An Evansville arrest recorded 3 years ago has paid out $75,000 in court, but police maintain they did nothing wrong.
Doug Scholp was 55-years-old and disabled when two Evansville Police officers tried to stop him for speeding in March 2015. Officers say they followed Scholp with their lights on for two blocks before he pulled into his garage.
Scholp has medical issues that requires him to use a cane. An EPD body camera captured the incident.
“Can you get out of the garage?” Scholp told the officers, “Get out!”
The officers told Scholp they were conducting a traffic stop. Scholp raised his cane towards one officer while sitting in the driver’s seat. Then the officers told Scholp to get out of the car.
“We tried to pull you over,” said one officer. “No, get out of the garage right now,” Scholp responded.
In the body camera video, you can see officers pull Scholp from the car, bring him to the ground and use a taser. It takes more than a minute rolling on the garage floor to get Scholp in handcuffs.
Indianapolis civil rights attorney Scott Barnhart represents Scholp and helped him secure the 75 grand from Evansville in a judgement handed down last month.
“Sometimes people just don't see the lights, they're not paying attention,” Barnhart says, explaining why Scholp may not have stopped for the officers.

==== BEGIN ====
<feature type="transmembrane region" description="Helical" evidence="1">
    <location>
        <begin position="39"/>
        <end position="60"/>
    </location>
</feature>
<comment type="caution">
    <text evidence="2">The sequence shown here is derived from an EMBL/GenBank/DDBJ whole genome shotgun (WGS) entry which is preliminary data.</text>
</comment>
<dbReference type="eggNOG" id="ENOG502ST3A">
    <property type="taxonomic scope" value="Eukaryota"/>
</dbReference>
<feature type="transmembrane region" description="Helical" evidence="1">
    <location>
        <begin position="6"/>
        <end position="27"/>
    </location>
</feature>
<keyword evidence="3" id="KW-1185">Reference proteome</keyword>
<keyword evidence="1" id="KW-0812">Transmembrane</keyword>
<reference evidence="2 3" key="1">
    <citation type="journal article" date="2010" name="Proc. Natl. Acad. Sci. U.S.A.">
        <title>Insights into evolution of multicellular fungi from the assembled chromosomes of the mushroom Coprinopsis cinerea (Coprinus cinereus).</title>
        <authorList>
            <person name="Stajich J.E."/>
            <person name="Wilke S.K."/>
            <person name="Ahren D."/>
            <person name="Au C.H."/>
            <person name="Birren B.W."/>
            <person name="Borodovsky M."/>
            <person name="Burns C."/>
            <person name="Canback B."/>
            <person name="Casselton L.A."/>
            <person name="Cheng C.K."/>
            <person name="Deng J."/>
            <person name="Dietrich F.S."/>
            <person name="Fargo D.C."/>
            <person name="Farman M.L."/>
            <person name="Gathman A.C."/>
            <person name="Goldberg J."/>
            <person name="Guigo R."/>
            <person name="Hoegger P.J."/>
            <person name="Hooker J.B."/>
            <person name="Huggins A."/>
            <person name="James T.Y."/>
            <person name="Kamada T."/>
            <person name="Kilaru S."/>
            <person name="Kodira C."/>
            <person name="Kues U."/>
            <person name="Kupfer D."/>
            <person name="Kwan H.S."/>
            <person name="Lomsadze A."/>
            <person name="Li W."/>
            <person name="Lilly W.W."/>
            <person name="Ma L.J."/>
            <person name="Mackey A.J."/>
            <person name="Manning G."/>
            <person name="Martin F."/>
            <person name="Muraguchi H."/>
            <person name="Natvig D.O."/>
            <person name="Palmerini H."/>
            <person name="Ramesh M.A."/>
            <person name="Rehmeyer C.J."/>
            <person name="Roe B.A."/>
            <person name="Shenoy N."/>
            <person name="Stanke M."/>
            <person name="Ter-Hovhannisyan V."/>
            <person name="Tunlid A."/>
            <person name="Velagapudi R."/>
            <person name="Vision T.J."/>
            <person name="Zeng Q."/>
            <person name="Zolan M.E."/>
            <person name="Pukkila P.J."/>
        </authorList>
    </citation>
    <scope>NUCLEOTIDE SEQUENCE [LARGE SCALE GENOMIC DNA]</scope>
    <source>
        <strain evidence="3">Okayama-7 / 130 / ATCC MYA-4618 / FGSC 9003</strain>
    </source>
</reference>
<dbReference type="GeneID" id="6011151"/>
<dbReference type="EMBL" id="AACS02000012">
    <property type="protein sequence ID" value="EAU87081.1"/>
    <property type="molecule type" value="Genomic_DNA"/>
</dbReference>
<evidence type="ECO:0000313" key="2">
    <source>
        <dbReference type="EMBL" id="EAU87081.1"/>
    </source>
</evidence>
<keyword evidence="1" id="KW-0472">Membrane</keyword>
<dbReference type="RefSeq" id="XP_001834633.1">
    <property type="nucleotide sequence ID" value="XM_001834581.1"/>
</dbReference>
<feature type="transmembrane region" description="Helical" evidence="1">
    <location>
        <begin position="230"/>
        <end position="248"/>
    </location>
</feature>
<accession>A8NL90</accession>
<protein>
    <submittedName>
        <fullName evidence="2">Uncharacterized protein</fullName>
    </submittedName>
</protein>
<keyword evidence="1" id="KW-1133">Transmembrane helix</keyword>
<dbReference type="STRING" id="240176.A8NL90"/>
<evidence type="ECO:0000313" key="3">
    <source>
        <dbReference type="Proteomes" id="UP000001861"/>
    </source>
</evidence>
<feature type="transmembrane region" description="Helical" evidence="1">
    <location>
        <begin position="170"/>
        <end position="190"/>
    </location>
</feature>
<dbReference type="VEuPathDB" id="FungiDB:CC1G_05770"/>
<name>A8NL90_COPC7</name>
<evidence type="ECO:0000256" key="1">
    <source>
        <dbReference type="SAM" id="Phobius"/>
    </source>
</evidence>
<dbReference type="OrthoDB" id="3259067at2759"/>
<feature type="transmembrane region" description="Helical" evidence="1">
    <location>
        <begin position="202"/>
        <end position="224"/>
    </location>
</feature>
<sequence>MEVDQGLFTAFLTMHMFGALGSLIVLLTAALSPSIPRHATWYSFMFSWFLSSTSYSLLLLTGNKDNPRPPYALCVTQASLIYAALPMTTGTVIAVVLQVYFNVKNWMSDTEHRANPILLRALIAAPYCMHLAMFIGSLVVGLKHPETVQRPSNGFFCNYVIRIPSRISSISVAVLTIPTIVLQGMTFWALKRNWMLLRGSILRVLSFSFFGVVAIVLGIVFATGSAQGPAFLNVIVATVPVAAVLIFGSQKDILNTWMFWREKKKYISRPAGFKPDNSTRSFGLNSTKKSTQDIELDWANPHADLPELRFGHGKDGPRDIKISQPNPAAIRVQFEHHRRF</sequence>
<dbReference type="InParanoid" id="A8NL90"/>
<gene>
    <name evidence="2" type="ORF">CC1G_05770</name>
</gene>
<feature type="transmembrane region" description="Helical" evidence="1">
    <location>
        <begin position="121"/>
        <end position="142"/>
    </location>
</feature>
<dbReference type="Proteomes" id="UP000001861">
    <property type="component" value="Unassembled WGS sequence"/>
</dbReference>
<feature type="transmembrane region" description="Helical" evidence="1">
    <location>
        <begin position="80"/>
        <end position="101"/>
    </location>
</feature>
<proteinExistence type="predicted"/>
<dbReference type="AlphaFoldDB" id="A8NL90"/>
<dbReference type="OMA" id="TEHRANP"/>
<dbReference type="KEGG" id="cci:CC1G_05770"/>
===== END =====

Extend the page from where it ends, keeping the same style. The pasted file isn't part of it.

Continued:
Scholp was acquitted of criminal charges but his civil case against EPD continued up until last month.
Barnhart says he understands police have the right to use force, but he believes this crossed the line. “Officers should get the benefit of the doubt, and the law provides for that,” Barnhart says.
EPD Sgt. Jason Cullum said in a statement, the department denies all claims of wrongdoing and the city used a rule of procedure to resolve the matter in court.
“I believe that's an admission of wrongdoing whether they choose to acknowledge that or not,” says Barnhart. He hopes this case is a lesson for police officers to be more concerned with people who are disabled.
Cullum couldn't explain specifics on the arrest or how procedure was or wasn't followed, but he said neither officer was disciplined.
(This story was originally published April 17, 2018)
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